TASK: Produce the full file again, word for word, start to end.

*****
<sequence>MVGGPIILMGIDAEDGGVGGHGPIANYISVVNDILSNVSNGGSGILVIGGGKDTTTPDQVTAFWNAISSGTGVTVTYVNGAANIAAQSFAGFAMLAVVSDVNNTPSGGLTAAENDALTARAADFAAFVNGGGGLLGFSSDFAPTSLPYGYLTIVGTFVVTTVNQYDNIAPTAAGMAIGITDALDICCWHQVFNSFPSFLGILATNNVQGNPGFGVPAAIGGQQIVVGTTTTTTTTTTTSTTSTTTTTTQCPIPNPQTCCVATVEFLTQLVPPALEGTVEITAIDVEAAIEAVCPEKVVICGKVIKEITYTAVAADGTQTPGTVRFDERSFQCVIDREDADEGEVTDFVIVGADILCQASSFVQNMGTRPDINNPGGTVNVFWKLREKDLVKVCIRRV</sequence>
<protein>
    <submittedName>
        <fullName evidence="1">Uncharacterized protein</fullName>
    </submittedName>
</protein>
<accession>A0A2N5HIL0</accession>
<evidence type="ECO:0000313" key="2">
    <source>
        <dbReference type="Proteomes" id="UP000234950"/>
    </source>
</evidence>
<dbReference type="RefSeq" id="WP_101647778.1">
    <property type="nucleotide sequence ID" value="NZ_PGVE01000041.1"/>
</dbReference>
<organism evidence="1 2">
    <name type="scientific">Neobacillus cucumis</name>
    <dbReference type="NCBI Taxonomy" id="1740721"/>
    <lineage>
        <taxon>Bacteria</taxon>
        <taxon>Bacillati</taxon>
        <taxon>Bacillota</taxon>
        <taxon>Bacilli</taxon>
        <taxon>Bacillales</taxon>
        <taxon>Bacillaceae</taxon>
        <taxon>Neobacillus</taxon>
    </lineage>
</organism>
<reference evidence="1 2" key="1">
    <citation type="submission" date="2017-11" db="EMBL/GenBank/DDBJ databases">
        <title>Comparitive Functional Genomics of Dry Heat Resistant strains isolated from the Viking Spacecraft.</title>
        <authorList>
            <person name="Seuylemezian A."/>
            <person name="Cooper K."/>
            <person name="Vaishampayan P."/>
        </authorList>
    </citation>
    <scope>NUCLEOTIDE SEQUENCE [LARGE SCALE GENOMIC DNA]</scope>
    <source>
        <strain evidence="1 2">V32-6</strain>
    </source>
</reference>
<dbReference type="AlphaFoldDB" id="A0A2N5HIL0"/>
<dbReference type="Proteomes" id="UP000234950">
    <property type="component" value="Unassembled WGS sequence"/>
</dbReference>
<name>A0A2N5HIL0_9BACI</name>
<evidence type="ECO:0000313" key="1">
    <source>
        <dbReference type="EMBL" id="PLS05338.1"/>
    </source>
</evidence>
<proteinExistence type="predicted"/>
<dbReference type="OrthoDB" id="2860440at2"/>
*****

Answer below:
<sequence>MVGGPIILMGIDAEDGGVGGHGPIANYISVVNDILSNVSNGGSGILVIGGGKDTTTPDQVTAFWNAISSGTGVTVTYVNGAANIAAQSFAGFAMLAVVSDVNNTPSGGLTAAENDALTARAADFAAFVNGGGGLLGFSSDFAPTSLPYGYLTIVGTFVVTTVNQYDNIAPTAAGMAIGITDALDICCWHQVFNSFPSFLGILATNNVQGNPGFGVPAAIGGQQIVVGTTTTTTTTTTTSTTSTTTTTTQCPIPNPQTCCVATVEFLTQLVPPALEGTVEITAIDVEAAIEAVCPEKVVICGKVIKEITYTAVAADGTQTPGTVRFDERSFQCVIDREDADEGEVTDFVIVGADILCQASSFVQNMGTRPDINNPGGTVNVFWKLREKDLVKVCIRRV</sequence>
<protein>
    <submittedName>
        <fullName evidence="1">Uncharacterized protein</fullName>
    </submittedName>
</protein>
<accession>A0A2N5HIL0</accession>
<evidence type="ECO:0000313" key="2">
    <source>
        <dbReference type="Proteomes" id="UP000234950"/>
    </source>
</evidence>
<dbReference type="RefSeq" id="WP_101647778.1">
    <property type="nucleotide sequence ID" value="NZ_PGVE01000041.1"/>
</dbReference>
<organism evidence="1 2">
    <name type="scientific">Neobacillus cucumis</name>
    <dbReference type="NCBI Taxonomy" id="1740721"/>
    <lineage>
        <taxon>Bacteria</taxon>
        <taxon>Bacillati</taxon>
        <taxon>Bacillota</taxon>
        <taxon>Bacilli</taxon>
        <taxon>Bacillales</taxon>
        <taxon>Bacillaceae</taxon>
        <taxon>Neobacillus</taxon>
    </lineage>
</organism>
<reference evidence="1 2" key="1">
    <citation type="submission" date="2017-11" db="EMBL/GenBank/DDBJ databases">
        <title>Comparitive Functional Genomics of Dry Heat Resistant strains isolated from the Viking Spacecraft.</title>
        <authorList>
            <person name="Seuylemezian A."/>
            <person name="Cooper K."/>
            <person name="Vaishampayan P."/>
        </authorList>
    </citation>
    <scope>NUCLEOTIDE SEQUENCE [LARGE SCALE GENOMIC DNA]</scope>
    <source>
        <strain evidence="1 2">V32-6</strain>
    </source>
</reference>
<dbReference type="AlphaFoldDB" id="A0A2N5HIL0"/>
<dbReference type="Proteomes" id="UP000234950">
    <property type="component" value="Unassembled WGS sequence"/>
</dbReference>
<name>A0A2N5HIL0_9BACI</name>
<evidence type="ECO:0000313" key="1">
    <source>
        <dbReference type="EMBL" id="PLS05338.1"/>
    </source>
</evidence>
<proteinExistence type="predicted"/>
<dbReference type="OrthoDB" id="2860440at2"/>